In one of the season's more moving flashbacks, we see a young Boo -- who rejected the traditional trappings of femininity from a young age -- clashing with her mother over what to wear. Later, she makes the decision not to visit her mother on her deathbed if it means pretending to be something she's not. As she puts it, "I refuse to be invisible, Daddy. Not for you, not for Mom, not for anybody.”

    The 12 most incredible pint-size look-alikes in "Orange Is the New Black" season 3

    SOSO
    We still don't know what landed Brooke Soso in the slammer, but a late-season flashback suggests that some seriously overbearing parenting may have been the impetus for her downward spiral.

    The 12 most incredible pint-size look-alikes in "Orange Is the New Black" season 3

    POUSSEY
    We already know a little about Poussey's relationship with her military father, but this season we saw a softer side of the spunky fan-favorite, who still pines for the loving mom that she lost too young.

    The 12 most incredible pint-size look-alikes in "Orange Is the New Black" season 3

    PENNSATUCKY
    Pennsatucky had something of a redemption arc this season, and glimpses of her childhood only serve to increase viewer sympathy for the character, whose mother forced her to chug Mountain Dew outside the Social Security Administration office and stripped her of her sexual agency before she was even old enough to comprehend it.

    The 12 most incredible pint-size look-alikes in "Orange Is the New Black" season 3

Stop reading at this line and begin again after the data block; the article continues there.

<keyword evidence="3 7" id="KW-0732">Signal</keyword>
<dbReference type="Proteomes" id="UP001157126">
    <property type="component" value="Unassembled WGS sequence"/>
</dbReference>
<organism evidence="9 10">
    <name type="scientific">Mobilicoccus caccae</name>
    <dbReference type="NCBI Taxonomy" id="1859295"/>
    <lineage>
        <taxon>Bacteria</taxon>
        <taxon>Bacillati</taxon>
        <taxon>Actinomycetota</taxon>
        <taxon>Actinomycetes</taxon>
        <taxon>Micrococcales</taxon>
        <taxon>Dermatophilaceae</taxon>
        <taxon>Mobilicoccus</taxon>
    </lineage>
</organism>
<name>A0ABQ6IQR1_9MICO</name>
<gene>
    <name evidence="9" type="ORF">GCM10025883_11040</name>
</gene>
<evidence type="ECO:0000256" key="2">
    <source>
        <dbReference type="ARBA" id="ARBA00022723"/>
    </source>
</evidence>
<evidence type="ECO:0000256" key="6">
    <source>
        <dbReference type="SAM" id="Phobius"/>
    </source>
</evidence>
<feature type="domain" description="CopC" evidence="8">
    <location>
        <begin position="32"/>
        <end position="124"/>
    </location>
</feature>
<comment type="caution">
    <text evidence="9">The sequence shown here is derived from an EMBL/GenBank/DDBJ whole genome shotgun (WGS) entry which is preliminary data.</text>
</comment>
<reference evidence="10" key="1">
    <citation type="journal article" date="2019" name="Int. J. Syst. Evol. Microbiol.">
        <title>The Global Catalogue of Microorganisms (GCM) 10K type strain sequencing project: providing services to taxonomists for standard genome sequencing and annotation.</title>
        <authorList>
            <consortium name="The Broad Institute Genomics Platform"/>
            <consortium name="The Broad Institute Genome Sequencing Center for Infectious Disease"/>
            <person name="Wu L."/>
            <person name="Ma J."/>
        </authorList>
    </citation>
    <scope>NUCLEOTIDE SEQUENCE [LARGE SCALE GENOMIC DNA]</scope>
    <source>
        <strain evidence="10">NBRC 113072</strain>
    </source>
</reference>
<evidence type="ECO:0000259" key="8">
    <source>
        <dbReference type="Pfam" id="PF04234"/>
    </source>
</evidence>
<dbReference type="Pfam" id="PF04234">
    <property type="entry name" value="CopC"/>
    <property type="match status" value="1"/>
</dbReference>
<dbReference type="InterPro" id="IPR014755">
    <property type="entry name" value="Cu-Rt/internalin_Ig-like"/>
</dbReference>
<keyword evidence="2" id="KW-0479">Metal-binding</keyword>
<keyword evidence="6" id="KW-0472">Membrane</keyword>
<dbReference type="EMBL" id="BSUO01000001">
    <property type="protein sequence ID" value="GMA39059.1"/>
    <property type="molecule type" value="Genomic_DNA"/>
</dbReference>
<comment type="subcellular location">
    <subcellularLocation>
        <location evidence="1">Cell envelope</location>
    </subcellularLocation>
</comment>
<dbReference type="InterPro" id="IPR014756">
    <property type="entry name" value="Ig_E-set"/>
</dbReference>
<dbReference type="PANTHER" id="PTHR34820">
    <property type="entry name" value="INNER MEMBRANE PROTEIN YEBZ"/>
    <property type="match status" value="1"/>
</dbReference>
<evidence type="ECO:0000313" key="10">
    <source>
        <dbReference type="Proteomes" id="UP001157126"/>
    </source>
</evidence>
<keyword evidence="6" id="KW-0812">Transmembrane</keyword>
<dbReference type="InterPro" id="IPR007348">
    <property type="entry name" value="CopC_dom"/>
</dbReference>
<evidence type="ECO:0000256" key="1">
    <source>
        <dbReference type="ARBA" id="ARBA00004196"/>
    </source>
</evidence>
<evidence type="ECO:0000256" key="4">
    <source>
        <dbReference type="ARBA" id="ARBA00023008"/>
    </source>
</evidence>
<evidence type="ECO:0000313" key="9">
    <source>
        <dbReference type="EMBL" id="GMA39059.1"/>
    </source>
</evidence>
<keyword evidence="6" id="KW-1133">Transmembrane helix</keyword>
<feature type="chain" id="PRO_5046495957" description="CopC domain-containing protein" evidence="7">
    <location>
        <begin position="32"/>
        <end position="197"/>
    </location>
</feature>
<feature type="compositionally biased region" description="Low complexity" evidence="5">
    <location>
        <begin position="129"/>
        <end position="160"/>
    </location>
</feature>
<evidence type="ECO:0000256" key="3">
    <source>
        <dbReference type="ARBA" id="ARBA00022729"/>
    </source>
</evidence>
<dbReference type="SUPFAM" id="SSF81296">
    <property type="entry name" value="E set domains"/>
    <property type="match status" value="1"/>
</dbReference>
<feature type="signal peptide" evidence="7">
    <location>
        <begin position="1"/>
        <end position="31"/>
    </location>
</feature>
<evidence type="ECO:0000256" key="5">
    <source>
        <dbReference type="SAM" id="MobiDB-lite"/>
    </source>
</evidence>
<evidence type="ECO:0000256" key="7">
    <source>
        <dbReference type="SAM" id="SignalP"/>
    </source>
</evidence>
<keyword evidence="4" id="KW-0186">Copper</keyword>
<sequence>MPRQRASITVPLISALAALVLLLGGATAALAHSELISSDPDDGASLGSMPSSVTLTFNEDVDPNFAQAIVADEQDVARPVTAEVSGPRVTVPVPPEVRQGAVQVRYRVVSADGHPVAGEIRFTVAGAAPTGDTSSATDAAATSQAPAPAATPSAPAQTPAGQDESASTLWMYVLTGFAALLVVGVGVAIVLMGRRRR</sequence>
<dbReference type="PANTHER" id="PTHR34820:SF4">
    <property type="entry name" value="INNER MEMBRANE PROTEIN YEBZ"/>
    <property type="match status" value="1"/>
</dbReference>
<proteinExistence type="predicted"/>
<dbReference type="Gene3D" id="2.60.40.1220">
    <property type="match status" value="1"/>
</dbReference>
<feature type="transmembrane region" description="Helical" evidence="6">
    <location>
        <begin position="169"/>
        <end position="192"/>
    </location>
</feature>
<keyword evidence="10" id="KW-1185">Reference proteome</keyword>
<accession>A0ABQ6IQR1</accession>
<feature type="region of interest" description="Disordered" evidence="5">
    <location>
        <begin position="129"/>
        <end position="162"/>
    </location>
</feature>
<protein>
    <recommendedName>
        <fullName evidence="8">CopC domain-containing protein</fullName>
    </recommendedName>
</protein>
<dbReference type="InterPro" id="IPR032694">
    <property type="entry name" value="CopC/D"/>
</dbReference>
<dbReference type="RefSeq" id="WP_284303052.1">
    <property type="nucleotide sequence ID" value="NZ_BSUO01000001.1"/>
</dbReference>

CHANG
    This season, we got an intense look at the teenage life of one of Litchfield's most isolated and underexplored inmates. Rebuffed and scorned by her suitor at an arranged marriage, the young Chinese immigrant stored up a grudge, and ultimately exacted a merciless revenge.

    The 12 most incredible pint-size look-alikes in "Orange Is the New Black" season 3

    HEALY
    It's difficult to sympathize with the racist, misogynist CO Sam Healy, but the snippets we get of his childhood -- raised by a mentally ill mother, vomited on by a homeless man he mistakes for Jesus when he runs to the church for help -- certainly help us understand him better.

    The 12 most incredible pint-size look-alikes in "Orange Is the New Black" season 3

    NORMA
    This season, we learned a lot about one of Litchfield's biggest enigmas, as we saw the roots of Norma's silence (a childhood stutter) and the reason for her incarceration (killing the oppressive cult leader she followed for decades).

    The 12 most incredible pint-size look-alikes in "Orange Is the New Black" season 3

    NICKI
    While Nicki's mother certainly isn't entirely to blame for her daughter's struggles with addiction, an early childhood flashback -- of an adorable young Nicki being rebuffed on Mother's Day -- certainly helps us understand the roots of Nicki's scarred psyche.

  • Recent Slide Shows

Comments

0 Comments

Comment Preview

Your name will appear as username ( settings | log out )

You may use these HTML tags and attributes: <a href=""> <b> <em> <strong> <i> <blockquote>